Notice a few more things.

  • Though a parser returns a set of indices as output, it only accepts a single index as input. When taking the results from A and handing them to B, it is necessary to pass one index at a time!
  • Parsers don't care which characters (x in this case) were skipped over to get to the current index.
  • Parsers don't care if there are more characters left at the end of the string. That's for us to take care of.

The empty parser, let's call it E, is the one which is only capable of recognising the empty string, ε. This parser always succeeds and it always returns a set containing just one index, the index where it started:

E(abcdefghijklmno, 7) = {7}
E(a, 0) = {0}
E(a, 1) = {1}
E(ε, 0) = {0}

Now some actual parser combinators

A parser combinator is an operator which takes parsers as input and returns a new parser as output.


The alternation of two parsers combines their results. For example, X|Y takes the results from X and from Y and combines them into a single set for returning. Suppose X can recognise the word boo and Y recognises the word boondoggle:

X(boo, 0) = {3}
Y(boo, 0) = {}
X|Y(boo, 0) = {3}
X(boondoggle, 0) = {3}
Y(boondoggle, 0) = {10}
X|Y(boondoggle, 0) = {3, 10}


We can also take the concatenation of two parsers. This feeds the results from the first parser into the input of the second, and collects all the results at the end. Remember A recognises a and B recognises b, so the concatenation AB should be able to recognise ab:

A(ab, 0) = {1}
B(ab, 1) = {2}
AB(ab, 0) = {2}
A2A2(aa, 0) = {2}
A2A2(aaa, 0) = {2, 3}
A2A2(aaaa, 0) = {2, 3, 4}

Concatenating E into other parsers is obviously pointless:

EA(a, 0) = AE(a, 0) = A(a, 0) = {1}

Notice how A2 is exactly A|AA using these rules.

Kleene star closure

Kleene star closure applies the same combinator zero or more times in a row, up to an unlimited upper bound. Let's define a combinator K as follows:

= E|A|AA|AAA|...
= A*

And watch carefully:

K(ε, 0) = {0}
K(a, 0) = {0, 1}
K(aa, 0) = {0, 1, 2}
K(aaa, 0) = {0, 1, 2, 3}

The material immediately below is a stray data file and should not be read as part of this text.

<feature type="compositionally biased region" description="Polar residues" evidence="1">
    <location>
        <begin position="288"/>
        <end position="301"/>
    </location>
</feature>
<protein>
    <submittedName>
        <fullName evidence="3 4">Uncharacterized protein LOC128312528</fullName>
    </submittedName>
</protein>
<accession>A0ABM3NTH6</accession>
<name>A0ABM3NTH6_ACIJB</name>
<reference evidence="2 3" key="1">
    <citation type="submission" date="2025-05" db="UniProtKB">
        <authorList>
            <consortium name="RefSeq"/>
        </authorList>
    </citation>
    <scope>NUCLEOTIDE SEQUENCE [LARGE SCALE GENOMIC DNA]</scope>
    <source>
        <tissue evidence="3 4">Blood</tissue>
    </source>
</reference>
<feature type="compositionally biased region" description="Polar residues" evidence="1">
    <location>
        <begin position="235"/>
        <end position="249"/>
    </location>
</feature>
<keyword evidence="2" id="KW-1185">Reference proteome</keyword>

K(aaabcdefg, 0) = {0, 1, 2, 3}

Notice how the result from A matching an a at each index are passed back into K at each step, creating more results.

By combining parsers together using combinators, we can form quite large and complex and very advanced parsers. Suppose that Z can recognise any letter of the alphabet, and S can recognise spaces. Then ZZ* can recognise a word of one or more letters, and ZZ*SZZ* can recognise two words separated by a space, and ZZ*(SZZ*)* can recognise an unlimited sequence of words separated by spaces...

So what is the use?

Here are the magic words. These three elementary parser combinators can be used to parse context-free languages.

  • Every parser implicitly defines a set of strings, the strings which that parser can parse completely.
  • For the empty parser, E, that set is a singleton containing only the empty string, {ε}.
  • For static, single-character parsers like A and B, the set is a singleton, {a} and {b} respectively.
  • Those sets also happen to be context-free languages (because every finite set of strings is a context-free language).
  • Alternating parsers unify these sets. E.g. {a} and {b} alternated make {a, b}.
  • Concatenating parsers "append" the sets to one another. E.g. {a, b, c} and {d, e} concatenated make {ad, ae, bd, be, cd, de}.
  • The "starifying" operation ("Kleene star closure") is okay too. E.g. closure of {a} is {ε, a, aa, aaa, ...}
  • All of these rules correspond with the rules for constructing context-free grammars. If X and Y define context-free grammars, then so do X|Y, XY and X* and Y*.